You’ve seen it in the headlines. You know colleagues who use it. Maybe you even gave it a try. These days, most of the Java world seems to talk about it. But what exactly is it?
This article is the first in a series that will take you on a guided tour of Eclipse. With its recent 3.1 release, Eclipse is solidifying its position as one of the most popular Java development environments and broadening its reach into the rich client space. Its developer community is growing rapidly and the momentum behind Eclipse is strong as ever. In this installment, you will look at Eclipse as a project—what technologies it provides, how it is developed, and who participates in the community around it. This will set up the proper context for subsequent installments, which will focus on more specific topics.
To most, Eclipse is an integrated development environment (IDE) for writing Java code. It is open-source and free for anyone to download. It provides everything a good IDE should have: an advanced Java source editor with incremental compilation, application debugging support, support for version control systems, and so on. In fact, over the past few years Eclipse has won numerous awards as the top Java IDE, including a Development Tool of the Year from developer.com. And its user base continues to expand.
Even if you are an Eclipse user, what you may not realize is that it is a lot more than just a Java IDE. Initially, Eclipse started as a tool integration platform. The original Eclipse developers recognized that there is a common set of infrastructure with a potential to be useful not just for a Java IDE, but other integrated development tools as well, regardless of their underlying programming languages. Indeed, today there are Eclipse-based IDEs for developing applications in C/C++, COBOL, PHP, Eiffel, Ruby, and others.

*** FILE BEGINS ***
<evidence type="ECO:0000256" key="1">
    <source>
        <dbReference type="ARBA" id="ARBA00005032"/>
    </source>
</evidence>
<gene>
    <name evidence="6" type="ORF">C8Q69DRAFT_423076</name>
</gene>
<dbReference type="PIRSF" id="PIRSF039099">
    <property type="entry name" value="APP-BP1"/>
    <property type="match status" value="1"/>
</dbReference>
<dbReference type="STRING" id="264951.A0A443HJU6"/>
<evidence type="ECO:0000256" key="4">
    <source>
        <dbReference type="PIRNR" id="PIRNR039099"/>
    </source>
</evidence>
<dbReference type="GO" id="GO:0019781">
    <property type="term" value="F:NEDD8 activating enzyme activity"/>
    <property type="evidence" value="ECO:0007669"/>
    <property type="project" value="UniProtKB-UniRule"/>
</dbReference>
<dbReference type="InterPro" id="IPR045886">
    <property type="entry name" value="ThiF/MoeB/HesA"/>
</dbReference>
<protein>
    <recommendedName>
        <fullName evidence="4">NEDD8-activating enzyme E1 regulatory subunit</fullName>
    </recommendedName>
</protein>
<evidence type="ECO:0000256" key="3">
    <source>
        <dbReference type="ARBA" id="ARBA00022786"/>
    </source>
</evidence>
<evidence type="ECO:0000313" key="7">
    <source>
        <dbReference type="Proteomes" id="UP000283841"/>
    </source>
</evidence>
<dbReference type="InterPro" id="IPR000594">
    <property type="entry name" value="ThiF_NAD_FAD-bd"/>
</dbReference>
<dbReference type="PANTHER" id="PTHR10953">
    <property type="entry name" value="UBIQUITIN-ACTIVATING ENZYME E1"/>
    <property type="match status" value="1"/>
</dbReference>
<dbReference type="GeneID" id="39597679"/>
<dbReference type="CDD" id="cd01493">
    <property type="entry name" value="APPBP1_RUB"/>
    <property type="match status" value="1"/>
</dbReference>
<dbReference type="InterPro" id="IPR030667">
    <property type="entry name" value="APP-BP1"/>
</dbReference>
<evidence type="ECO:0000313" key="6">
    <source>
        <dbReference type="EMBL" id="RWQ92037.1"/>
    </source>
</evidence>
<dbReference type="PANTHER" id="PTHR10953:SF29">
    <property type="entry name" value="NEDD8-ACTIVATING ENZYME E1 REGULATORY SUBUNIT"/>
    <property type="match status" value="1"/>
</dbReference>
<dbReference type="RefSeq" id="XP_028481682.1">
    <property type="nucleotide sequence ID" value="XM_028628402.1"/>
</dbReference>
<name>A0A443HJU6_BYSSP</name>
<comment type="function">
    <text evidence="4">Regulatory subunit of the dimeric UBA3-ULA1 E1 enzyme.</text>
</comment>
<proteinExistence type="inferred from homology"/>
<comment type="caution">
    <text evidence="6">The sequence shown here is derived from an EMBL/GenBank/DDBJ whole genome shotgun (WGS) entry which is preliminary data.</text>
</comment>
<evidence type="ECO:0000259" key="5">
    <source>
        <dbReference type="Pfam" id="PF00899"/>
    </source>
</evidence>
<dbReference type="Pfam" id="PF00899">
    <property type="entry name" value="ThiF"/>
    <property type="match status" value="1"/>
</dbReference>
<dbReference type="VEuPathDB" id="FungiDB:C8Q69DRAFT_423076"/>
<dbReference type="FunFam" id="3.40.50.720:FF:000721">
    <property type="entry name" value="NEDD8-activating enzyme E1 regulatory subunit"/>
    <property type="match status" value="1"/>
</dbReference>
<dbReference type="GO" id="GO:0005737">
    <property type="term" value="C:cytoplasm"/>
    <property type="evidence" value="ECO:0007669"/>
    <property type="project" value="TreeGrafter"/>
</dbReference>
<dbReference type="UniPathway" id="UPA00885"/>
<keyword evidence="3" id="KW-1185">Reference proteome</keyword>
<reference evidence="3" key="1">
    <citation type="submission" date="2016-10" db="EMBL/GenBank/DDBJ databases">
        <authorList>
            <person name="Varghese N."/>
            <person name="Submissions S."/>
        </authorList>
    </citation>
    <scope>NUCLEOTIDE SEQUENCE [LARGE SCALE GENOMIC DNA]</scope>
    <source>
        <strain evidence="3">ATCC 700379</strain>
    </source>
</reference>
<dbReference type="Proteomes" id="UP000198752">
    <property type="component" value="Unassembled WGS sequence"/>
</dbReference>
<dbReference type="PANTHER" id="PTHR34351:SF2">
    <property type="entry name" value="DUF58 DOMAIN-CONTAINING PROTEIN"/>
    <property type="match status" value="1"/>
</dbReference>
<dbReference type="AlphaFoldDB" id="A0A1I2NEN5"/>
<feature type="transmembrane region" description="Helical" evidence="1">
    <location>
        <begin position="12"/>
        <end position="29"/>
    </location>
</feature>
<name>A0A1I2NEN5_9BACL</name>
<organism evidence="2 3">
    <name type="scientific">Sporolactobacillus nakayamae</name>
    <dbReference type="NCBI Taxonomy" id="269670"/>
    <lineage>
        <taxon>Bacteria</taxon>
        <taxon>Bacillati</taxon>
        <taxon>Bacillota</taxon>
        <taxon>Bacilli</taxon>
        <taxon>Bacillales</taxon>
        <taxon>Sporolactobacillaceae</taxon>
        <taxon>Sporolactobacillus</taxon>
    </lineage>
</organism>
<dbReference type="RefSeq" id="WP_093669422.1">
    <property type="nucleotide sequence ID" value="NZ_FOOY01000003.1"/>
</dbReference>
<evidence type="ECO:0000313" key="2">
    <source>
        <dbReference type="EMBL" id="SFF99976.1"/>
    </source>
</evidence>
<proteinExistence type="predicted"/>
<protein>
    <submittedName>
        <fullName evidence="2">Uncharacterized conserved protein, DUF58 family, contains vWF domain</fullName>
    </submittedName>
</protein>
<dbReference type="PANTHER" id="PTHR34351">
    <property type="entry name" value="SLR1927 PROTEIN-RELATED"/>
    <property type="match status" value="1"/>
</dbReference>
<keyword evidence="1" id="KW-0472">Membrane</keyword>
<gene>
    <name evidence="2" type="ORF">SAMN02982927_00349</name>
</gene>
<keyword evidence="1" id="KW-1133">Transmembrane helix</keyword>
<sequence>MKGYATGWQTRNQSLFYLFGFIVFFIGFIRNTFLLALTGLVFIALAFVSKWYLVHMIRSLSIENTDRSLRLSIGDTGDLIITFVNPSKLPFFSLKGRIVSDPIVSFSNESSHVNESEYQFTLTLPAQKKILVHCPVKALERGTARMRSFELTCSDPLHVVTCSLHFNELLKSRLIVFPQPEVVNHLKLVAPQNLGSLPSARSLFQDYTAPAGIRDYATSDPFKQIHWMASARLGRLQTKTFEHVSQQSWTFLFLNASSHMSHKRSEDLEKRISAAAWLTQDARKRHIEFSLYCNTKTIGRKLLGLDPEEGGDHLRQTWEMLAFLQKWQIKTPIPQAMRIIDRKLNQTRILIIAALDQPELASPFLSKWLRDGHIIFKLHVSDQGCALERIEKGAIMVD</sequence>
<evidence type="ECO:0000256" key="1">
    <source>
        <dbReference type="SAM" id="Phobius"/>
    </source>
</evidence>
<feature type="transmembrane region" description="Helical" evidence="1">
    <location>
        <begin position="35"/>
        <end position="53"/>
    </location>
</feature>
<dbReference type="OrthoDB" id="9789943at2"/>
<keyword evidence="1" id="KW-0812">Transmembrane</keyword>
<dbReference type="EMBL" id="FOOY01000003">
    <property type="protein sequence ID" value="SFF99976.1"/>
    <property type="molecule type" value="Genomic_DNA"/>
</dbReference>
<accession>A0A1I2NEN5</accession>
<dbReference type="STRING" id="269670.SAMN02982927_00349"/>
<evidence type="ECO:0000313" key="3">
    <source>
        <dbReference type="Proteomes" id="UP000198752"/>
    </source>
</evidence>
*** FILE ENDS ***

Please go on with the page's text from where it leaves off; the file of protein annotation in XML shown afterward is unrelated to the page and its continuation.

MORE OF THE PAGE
However, after a few initial releases, the developer community quickly realized the potential of using Eclipse technology in contexts other than software development. Its modular architecture and solid extension and customization strategy allowed anyone to create applications not originally anticipated by Eclipse developers. Thus, over the last few releases, Eclipse expanded its focus from being a tool integration platform to a full-fledged rich client platform (RCP). Its various components and frameworks have been refactored in a way that makes it possible to use Eclipse as the foundation for both IDE and non-IDE applications. Today, the list of companies building their products on Eclipse RCP is rapidly growing. Soon, you may find yourself using an Eclipse RCP application, whether you actually realize it or not.
So what exactly does Eclipse provide? What is its architecture? And who develops it? Take a look.